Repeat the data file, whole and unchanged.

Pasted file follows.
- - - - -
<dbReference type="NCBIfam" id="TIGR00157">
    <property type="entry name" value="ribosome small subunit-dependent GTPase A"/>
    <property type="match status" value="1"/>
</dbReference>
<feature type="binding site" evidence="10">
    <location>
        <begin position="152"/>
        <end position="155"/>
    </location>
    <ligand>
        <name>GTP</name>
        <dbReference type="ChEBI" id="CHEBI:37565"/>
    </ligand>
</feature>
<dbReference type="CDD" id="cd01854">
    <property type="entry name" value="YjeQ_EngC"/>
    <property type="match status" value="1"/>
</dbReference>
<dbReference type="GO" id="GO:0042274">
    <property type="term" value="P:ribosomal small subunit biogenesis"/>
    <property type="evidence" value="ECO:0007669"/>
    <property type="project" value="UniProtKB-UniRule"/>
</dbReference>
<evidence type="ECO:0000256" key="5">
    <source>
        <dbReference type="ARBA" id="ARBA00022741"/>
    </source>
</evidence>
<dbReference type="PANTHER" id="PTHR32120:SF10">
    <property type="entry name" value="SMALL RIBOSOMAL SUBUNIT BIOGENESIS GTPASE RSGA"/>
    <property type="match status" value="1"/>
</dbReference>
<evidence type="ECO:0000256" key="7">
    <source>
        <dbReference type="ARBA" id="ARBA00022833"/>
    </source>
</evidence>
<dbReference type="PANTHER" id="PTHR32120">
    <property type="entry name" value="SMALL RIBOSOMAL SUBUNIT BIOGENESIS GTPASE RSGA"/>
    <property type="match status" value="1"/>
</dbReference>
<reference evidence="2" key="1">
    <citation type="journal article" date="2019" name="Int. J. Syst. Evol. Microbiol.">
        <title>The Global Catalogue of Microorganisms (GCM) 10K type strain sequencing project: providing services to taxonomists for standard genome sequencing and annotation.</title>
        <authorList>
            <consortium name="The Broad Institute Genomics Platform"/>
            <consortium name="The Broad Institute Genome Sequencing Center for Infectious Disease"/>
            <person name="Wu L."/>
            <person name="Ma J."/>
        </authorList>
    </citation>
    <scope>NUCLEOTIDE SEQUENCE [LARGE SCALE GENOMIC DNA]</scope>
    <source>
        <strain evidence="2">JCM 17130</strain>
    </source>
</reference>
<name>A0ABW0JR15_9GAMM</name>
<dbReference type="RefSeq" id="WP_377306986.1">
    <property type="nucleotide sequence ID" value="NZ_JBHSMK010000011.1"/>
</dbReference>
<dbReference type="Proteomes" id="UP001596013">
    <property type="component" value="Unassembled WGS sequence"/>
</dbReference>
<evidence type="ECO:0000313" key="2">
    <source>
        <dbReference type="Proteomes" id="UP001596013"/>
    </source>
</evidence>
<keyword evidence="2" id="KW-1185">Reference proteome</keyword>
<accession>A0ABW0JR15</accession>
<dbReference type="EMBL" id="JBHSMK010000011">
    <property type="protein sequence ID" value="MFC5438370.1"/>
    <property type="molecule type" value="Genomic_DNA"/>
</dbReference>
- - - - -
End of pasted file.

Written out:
<dbReference type="NCBIfam" id="TIGR00157">
    <property type="entry name" value="ribosome small subunit-dependent GTPase A"/>
    <property type="match status" value="1"/>
</dbReference>
<feature type="binding site" evidence="10">
    <location>
        <begin position="152"/>
        <end position="155"/>
    </location>
    <ligand>
        <name>GTP</name>
        <dbReference type="ChEBI" id="CHEBI:37565"/>
    </ligand>
</feature>
<dbReference type="CDD" id="cd01854">
    <property type="entry name" value="YjeQ_EngC"/>
    <property type="match status" value="1"/>
</dbReference>
<dbReference type="GO" id="GO:0042274">
    <property type="term" value="P:ribosomal small subunit biogenesis"/>
    <property type="evidence" value="ECO:0007669"/>
    <property type="project" value="UniProtKB-UniRule"/>
</dbReference>
<evidence type="ECO:0000256" key="5">
    <source>
        <dbReference type="ARBA" id="ARBA00022741"/>
    </source>
</evidence>
<dbReference type="PANTHER" id="PTHR32120:SF10">
    <property type="entry name" value="SMALL RIBOSOMAL SUBUNIT BIOGENESIS GTPASE RSGA"/>
    <property type="match status" value="1"/>
</dbReference>
<evidence type="ECO:0000256" key="7">
    <source>
        <dbReference type="ARBA" id="ARBA00022833"/>
    </source>
</evidence>
<dbReference type="PANTHER" id="PTHR32120">
    <property type="entry name" value="SMALL RIBOSOMAL SUBUNIT BIOGENESIS GTPASE RSGA"/>
    <property type="match status" value="1"/>
</dbReference>
<reference evidence="2" key="1">
    <citation type="journal article" date="2019" name="Int. J. Syst. Evol. Microbiol.">
        <title>The Global Catalogue of Microorganisms (GCM) 10K type strain sequencing project: providing services to taxonomists for standard genome sequencing and annotation.</title>
        <authorList>
            <consortium name="The Broad Institute Genomics Platform"/>
            <consortium name="The Broad Institute Genome Sequencing Center for Infectious Disease"/>
            <person name="Wu L."/>
            <person name="Ma J."/>
        </authorList>
    </citation>
    <scope>NUCLEOTIDE SEQUENCE [LARGE SCALE GENOMIC DNA]</scope>
    <source>
        <strain evidence="2">JCM 17130</strain>
    </source>
</reference>
<name>A0ABW0JR15_9GAMM</name>
<dbReference type="RefSeq" id="WP_377306986.1">
    <property type="nucleotide sequence ID" value="NZ_JBHSMK010000011.1"/>
</dbReference>
<dbReference type="Proteomes" id="UP001596013">
    <property type="component" value="Unassembled WGS sequence"/>
</dbReference>
<evidence type="ECO:0000313" key="2">
    <source>
        <dbReference type="Proteomes" id="UP001596013"/>
    </source>
</evidence>
<keyword evidence="2" id="KW-1185">Reference proteome</keyword>
<accession>A0ABW0JR15</accession>
<dbReference type="EMBL" id="JBHSMK010000011">
    <property type="protein sequence ID" value="MFC5438370.1"/>
    <property type="molecule type" value="Genomic_DNA"/>
</dbReference>